mostly on the strength of that shot. But it’s like I said before—dude had game, and that encompasses a whole lot more than a wet J. He wasn’t quick afoot, but his hands were lightning fast, making him a menace to sloppy dribblers or lazy passers, often gobbling up steals to the tune of 2-plus per game. His court vision was a thing of beauty, rendering cutters invisible to the untrained eye the recipients of a Mully dime that led to a lay-in. He could also weasel his way into the lane and steal rebounds from bigger, better-jumping opponents with his incredible court sense. Chris Mullin was a “shooting guard” in name only. His real position, at least as a young Warrior, should have been called, simply, “basketball player.” Eventually, recognition for all this followed. There were five All-Star

Games. Four All-NBA selections. A spot on the original Dream Team. And induction into the Hall of Fame. Inspired by his mind-bending feats on the court, and perhaps a little by his swag-without-trying buzzcut and New York accent, Mully was a fan favorite on both coasts whose appeal reached Middle America, too, when he later played in Indy. The New York accent survives to this day, which finds him back in Queens, trying to rebuild a onceproud St. John’s program that actually has some talent this season. And don’t be surprised—whether it’s to gain cred as a basketball historian, fan of his coach or just as a dude with great fashion sense—if you see hotshot SJU freshman Shamorie Ponds walking the streets of Jamaica in this throwback Warriors jersey. —Ben Osborne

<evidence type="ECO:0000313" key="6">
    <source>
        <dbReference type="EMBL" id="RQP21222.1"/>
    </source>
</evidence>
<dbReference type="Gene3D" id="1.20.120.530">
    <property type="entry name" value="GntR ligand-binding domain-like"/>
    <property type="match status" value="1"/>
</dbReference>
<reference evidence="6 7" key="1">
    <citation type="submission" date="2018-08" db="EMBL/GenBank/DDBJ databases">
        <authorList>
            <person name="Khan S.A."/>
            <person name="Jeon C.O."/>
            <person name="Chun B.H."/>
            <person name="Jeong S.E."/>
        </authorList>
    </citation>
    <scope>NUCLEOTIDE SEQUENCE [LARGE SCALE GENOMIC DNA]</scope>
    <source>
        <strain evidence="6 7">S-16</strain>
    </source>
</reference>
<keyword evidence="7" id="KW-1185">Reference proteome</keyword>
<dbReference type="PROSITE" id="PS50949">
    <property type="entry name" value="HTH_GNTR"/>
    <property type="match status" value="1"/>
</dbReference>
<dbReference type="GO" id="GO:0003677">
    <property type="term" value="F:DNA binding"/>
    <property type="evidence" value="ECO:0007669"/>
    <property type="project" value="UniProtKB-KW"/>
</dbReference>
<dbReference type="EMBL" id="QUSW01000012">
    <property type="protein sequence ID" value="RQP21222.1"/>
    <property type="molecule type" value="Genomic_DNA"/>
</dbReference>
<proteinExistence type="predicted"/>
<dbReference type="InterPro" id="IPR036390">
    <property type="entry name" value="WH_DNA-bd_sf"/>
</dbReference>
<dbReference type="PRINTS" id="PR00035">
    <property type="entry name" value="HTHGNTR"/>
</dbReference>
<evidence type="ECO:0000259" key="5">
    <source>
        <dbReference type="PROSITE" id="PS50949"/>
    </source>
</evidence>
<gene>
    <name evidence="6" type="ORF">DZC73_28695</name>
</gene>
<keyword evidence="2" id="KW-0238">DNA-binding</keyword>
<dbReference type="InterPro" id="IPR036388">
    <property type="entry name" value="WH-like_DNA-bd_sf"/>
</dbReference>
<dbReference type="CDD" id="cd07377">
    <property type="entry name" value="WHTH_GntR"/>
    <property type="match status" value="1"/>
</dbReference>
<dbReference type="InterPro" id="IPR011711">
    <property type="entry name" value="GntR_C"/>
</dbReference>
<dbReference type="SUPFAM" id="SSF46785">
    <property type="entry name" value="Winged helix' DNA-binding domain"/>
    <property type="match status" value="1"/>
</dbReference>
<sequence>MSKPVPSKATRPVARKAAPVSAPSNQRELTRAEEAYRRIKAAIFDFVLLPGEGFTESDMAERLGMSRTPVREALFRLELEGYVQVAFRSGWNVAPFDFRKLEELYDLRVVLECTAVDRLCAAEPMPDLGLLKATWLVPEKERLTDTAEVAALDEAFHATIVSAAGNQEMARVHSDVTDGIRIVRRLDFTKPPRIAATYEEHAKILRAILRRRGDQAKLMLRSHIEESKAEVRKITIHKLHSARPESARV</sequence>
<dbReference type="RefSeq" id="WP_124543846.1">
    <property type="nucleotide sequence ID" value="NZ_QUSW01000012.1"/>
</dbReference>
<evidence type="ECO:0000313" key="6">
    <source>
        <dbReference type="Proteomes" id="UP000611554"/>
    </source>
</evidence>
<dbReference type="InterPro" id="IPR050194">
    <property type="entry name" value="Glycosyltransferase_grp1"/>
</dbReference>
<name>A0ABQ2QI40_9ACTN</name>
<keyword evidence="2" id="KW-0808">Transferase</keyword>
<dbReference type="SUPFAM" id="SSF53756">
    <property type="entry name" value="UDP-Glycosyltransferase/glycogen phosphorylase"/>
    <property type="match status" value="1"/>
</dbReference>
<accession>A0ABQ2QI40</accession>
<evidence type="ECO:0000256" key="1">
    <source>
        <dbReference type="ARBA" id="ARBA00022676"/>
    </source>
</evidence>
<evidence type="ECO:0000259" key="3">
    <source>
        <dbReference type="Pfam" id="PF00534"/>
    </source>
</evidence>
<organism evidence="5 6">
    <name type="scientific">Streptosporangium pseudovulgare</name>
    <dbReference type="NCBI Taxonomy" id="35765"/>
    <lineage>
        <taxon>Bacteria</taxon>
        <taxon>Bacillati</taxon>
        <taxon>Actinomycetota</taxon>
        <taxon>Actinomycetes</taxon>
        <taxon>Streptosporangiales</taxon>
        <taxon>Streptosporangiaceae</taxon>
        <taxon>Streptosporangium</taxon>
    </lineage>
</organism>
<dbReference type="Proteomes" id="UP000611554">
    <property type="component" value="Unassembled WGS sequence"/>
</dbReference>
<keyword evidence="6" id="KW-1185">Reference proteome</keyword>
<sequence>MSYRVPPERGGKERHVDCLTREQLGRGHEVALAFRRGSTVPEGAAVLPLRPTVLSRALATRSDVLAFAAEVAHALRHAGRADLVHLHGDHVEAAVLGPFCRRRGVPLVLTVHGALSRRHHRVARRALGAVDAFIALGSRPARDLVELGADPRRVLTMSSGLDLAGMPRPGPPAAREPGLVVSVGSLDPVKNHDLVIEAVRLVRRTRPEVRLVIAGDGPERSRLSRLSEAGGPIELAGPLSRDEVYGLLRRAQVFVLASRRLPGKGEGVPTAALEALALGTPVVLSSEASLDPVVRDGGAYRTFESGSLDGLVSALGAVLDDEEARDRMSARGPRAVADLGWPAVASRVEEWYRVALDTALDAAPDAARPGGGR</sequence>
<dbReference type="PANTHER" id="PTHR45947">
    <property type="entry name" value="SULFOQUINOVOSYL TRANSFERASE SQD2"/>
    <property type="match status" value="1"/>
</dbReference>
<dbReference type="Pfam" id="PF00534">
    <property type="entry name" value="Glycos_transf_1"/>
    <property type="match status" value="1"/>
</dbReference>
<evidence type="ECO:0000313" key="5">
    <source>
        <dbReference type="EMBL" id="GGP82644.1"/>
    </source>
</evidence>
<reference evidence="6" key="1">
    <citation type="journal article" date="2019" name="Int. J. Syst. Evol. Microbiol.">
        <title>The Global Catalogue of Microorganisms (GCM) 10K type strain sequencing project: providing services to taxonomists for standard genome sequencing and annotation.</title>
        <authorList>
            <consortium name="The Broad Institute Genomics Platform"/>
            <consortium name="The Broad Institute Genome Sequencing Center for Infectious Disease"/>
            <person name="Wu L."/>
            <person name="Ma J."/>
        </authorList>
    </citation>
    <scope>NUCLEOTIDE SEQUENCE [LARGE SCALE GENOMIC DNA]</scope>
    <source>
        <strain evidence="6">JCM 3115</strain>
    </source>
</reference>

Andrew D. Bernstein/NBAE via Getty Images

New York native CHRIS MULLIN made his mark on the West Coast as one-third of the Warriors’ legendary Run-TMC trio.

S L A M O N L I N E . C O M 21

Stay up, Ben Simmons and Harry Giles…Yo Johnny Bounce, thanks for all of the letters, but we can’t read your handwriting and couldn’t fit those novels in Trash Talk even if we could. Edit ’em down...The Brooklyn Nets grew on us a lot this summer. Consider us big fans of the recent BK youth movement, fr fr…First Kobe, then Timmy, and now KG? So many legends retired this summer, man. We’re really about to start camping out for that 2021 Hall of Fame induction ceremony…D’Angelo Russell’s dogs are v dope...#CigarWednesdays




avid Burd, better known as Lil Dicky, got his first taste of mainstream success in 2016. In February, his Fetty Wap and Rich Homie Quan-assisted single “$ave Dat Money” peaked at No. 23 on Billboard’s Hip-Hop chart, and in June he made the coveted XXL Freshman Class cover, a rite of passage for rap’s rising stars. Having accomplished all that, the 28-year-old from Cheltenham Township, PA, says now he has only one goal in mind. “I’ll know I’ve made it when I’m being handed the MVP trophy at the [NBA] Celebrity All-Star Game. Nothing would make me happier,” Dicky says. If you’ve seen the YouTube video of Dicky playing pickup hoops in Chicago (the clip is from 2014 but just recently went viral), you’ll understand why he yearns for a roster spot in the annual celebrity event.